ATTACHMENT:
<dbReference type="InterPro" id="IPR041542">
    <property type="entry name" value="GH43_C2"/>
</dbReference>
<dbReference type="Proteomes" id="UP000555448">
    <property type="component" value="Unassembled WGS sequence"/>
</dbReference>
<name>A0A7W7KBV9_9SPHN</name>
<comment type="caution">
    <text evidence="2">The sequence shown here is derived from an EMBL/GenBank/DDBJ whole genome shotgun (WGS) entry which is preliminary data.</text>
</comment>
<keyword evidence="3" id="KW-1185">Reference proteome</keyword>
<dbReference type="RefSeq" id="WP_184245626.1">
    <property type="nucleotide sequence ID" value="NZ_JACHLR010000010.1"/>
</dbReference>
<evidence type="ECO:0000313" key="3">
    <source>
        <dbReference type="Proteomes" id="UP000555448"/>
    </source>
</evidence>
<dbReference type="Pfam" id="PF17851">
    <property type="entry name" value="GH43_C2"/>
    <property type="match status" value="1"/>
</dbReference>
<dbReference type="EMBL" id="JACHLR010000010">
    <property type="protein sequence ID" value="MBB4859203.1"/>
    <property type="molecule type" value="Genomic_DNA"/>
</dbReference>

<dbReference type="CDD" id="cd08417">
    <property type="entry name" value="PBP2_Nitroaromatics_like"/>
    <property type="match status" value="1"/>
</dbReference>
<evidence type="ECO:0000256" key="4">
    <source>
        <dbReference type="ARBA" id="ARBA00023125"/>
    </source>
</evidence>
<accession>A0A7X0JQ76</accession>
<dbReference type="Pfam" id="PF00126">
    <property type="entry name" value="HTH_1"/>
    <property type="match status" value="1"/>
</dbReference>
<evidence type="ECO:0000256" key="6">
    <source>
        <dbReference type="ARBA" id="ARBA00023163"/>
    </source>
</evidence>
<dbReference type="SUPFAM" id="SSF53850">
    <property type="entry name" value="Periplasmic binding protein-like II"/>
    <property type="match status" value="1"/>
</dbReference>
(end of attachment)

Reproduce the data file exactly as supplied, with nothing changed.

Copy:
<dbReference type="InterPro" id="IPR041542">
    <property type="entry name" value="GH43_C2"/>
</dbReference>
<dbReference type="Proteomes" id="UP000555448">
    <property type="component" value="Unassembled WGS sequence"/>
</dbReference>
<name>A0A7W7KBV9_9SPHN</name>
<comment type="caution">
    <text evidence="2">The sequence shown here is derived from an EMBL/GenBank/DDBJ whole genome shotgun (WGS) entry which is preliminary data.</text>
</comment>
<keyword evidence="3" id="KW-1185">Reference proteome</keyword>
<dbReference type="RefSeq" id="WP_184245626.1">
    <property type="nucleotide sequence ID" value="NZ_JACHLR010000010.1"/>
</dbReference>
<evidence type="ECO:0000313" key="3">
    <source>
        <dbReference type="Proteomes" id="UP000555448"/>
    </source>
</evidence>
<dbReference type="Pfam" id="PF17851">
    <property type="entry name" value="GH43_C2"/>
    <property type="match status" value="1"/>
</dbReference>
<dbReference type="EMBL" id="JACHLR010000010">
    <property type="protein sequence ID" value="MBB4859203.1"/>
    <property type="molecule type" value="Genomic_DNA"/>
</dbReference>

<dbReference type="CDD" id="cd08417">
    <property type="entry name" value="PBP2_Nitroaromatics_like"/>
    <property type="match status" value="1"/>
</dbReference>
<evidence type="ECO:0000256" key="4">
    <source>
        <dbReference type="ARBA" id="ARBA00023125"/>
    </source>
</evidence>
<accession>A0A7X0JQ76</accession>
<dbReference type="Pfam" id="PF00126">
    <property type="entry name" value="HTH_1"/>
    <property type="match status" value="1"/>
</dbReference>
<evidence type="ECO:0000256" key="6">
    <source>
        <dbReference type="ARBA" id="ARBA00023163"/>
    </source>
</evidence>
<dbReference type="SUPFAM" id="SSF53850">
    <property type="entry name" value="Periplasmic binding protein-like II"/>
    <property type="match status" value="1"/>
</dbReference>